874to use.
875
68dc0745 876=head2 A Simple Example
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877
878This example shows how to create a database, add key/value pairs to the
879database, delete keys/value pairs and finally how to enumerate the
880contents of the database.
881
3245f058 882 use warnings ;
610ab055 883 use strict ;
f6b705ef 884 use DB_File ;
07200f1b 885 our (%h, $k, $v) ;
f6b705ef 886
2c2d71f5 887 unlink "fruit" ;
114a1f36 888 tie %h, "DB_File", "fruit", O_RDWR|O_CREAT, 0666, $DB_HASH
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889 or die "Cannot open file 'fruit': $!\n";
890
891 # Add a few key/value pairs to the file
892 $h{"apple"} = "red" ;
893 $h{"orange"} = "orange" ;
894 $h{"banana"} = "yellow" ;
895 $h{"tomato"} = "red" ;
896
897 # Check for existence of a key
898 print "Banana Exists\n\n" if $h{"banana"} ;
899
900 # Delete a key/value pair.
901 delete $h{"apple"} ;
902
903 # print the contents of the file
904 while (($k, $v) = each %h)
905 { print "$k -> $v\n" }
906
907 untie %h ;
908
909here is the output:
910
911 Banana Exists
bbc7dcd2 912
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913 orange -> orange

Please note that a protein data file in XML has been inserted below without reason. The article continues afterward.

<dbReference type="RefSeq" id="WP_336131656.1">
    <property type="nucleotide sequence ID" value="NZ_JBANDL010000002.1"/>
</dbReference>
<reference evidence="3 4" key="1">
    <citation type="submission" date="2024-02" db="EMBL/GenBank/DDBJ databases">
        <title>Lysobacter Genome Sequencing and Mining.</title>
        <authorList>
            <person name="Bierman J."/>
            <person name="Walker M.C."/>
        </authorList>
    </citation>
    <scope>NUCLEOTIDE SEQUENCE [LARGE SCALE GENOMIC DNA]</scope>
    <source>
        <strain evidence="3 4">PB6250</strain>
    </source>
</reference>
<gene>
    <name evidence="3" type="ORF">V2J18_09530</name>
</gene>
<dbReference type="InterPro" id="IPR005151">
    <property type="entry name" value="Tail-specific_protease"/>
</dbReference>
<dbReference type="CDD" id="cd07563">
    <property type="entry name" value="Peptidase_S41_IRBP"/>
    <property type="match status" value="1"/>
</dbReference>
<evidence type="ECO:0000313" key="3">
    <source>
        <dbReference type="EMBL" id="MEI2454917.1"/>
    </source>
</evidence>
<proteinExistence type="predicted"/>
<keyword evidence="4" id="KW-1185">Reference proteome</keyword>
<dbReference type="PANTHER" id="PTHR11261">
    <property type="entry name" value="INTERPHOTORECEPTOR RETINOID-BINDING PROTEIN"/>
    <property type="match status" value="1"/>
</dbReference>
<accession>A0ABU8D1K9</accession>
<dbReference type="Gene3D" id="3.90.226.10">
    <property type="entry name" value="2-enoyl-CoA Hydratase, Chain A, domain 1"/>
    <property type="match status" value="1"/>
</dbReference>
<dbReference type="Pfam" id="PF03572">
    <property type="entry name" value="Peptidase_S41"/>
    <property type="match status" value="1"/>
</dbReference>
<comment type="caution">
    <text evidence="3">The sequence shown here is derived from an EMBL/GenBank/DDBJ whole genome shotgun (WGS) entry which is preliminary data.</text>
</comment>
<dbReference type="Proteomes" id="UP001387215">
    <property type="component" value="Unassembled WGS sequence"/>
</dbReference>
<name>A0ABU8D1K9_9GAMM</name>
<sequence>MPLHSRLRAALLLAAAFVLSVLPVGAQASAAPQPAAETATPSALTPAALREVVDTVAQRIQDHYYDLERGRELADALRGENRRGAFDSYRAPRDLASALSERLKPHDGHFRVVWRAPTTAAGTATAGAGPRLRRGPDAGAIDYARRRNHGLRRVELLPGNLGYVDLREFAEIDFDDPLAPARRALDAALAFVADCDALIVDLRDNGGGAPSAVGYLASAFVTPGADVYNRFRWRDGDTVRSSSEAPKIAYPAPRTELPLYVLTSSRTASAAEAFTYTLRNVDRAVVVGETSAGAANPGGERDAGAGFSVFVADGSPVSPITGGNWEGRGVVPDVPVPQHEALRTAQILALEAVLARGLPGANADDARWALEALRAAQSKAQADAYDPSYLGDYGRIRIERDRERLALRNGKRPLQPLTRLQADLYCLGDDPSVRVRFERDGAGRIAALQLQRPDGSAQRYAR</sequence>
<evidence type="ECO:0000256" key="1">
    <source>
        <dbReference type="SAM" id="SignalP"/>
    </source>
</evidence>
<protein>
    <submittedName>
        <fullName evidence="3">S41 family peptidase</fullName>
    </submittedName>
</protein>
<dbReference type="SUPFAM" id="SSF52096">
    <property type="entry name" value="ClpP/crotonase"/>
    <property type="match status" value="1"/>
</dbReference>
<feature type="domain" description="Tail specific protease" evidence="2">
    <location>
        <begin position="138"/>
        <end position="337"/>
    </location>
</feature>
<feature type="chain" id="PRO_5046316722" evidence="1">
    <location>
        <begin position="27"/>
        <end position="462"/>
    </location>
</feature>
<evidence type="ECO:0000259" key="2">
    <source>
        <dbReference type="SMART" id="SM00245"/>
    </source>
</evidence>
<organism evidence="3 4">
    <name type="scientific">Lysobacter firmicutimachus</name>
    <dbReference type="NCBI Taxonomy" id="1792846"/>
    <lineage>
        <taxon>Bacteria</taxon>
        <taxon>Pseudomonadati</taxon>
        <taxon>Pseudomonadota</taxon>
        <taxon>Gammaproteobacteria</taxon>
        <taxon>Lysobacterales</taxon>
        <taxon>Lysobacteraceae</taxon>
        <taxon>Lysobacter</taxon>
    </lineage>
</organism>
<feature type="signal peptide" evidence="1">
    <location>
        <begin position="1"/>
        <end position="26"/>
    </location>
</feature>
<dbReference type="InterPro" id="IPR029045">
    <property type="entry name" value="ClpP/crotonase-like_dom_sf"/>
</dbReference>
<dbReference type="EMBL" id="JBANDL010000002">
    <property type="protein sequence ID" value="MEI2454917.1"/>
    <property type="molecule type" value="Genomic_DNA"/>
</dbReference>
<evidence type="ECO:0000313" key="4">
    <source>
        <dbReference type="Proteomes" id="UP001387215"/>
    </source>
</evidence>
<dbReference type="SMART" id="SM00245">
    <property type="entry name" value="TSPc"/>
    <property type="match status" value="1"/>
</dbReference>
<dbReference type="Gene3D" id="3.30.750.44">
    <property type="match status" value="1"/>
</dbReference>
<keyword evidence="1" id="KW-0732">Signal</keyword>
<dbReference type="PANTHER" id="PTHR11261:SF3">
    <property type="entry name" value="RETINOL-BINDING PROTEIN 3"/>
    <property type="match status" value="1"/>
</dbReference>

914 tomato -> red
915 banana -> yellow
916
917Note that the like ordinary associative arrays, the order of the keys
918retrieved is in an apparently random order.
919
920=head1 DB_BTREE
921
922The DB_BTREE format is useful when you want to store data in a given
923order. By default the keys will be stored in lexical order, but as you
924will see from the example shown in the next section, it is very easy to
925define your own sorting function.
926
927=head2 Changing the BTREE sort order
928
929This script shows how to override the default sorting algorithm that
930BTREE uses. Instead of using the normal lexical ordering, a case
931insensitive compare function will be used.
88108326 932
3245f058 933 use warnings ;
610ab055 934 use strict ;
f6b705ef 935 use DB_File ;
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936
937 my %h ;
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938
939 sub Compare
940 {
941 my ($key1, $key2) = @_ ;
942 "\L$key1" cmp "\L$key2" ;
943 }
944
945 # specify the Perl sub that will do the comparison
946 $DB_BTREE->{'compare'} = \&Compare ;
947